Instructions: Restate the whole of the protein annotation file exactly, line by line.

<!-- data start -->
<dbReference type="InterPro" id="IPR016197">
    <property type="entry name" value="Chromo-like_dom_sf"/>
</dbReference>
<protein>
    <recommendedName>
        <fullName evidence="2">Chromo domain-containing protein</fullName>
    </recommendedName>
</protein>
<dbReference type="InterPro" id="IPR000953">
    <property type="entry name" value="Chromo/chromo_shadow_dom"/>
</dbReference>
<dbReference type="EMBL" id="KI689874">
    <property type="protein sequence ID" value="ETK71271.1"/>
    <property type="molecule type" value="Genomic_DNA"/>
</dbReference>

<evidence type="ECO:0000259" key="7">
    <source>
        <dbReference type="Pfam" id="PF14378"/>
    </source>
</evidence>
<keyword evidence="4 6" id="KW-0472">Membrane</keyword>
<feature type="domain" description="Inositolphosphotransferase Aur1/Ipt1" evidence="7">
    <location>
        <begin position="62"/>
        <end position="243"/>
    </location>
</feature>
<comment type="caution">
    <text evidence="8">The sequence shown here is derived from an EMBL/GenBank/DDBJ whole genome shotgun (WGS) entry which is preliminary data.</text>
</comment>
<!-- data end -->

<dbReference type="InterPro" id="IPR016197">
    <property type="entry name" value="Chromo-like_dom_sf"/>
</dbReference>
<protein>
    <recommendedName>
        <fullName evidence="2">Chromo domain-containing protein</fullName>
    </recommendedName>
</protein>
<dbReference type="InterPro" id="IPR000953">
    <property type="entry name" value="Chromo/chromo_shadow_dom"/>
</dbReference>
<dbReference type="EMBL" id="KI689874">
    <property type="protein sequence ID" value="ETK71271.1"/>
    <property type="molecule type" value="Genomic_DNA"/>
</dbReference>

<evidence type="ECO:0000259" key="7">
    <source>
        <dbReference type="Pfam" id="PF14378"/>
    </source>
</evidence>
<keyword evidence="4 6" id="KW-0472">Membrane</keyword>
<feature type="domain" description="Inositolphosphotransferase Aur1/Ipt1" evidence="7">
    <location>
        <begin position="62"/>
        <end position="243"/>
    </location>
</feature>
<comment type="caution">
    <text evidence="8">The sequence shown here is derived from an EMBL/GenBank/DDBJ whole genome shotgun (WGS) entry which is preliminary data.</text>
</comment>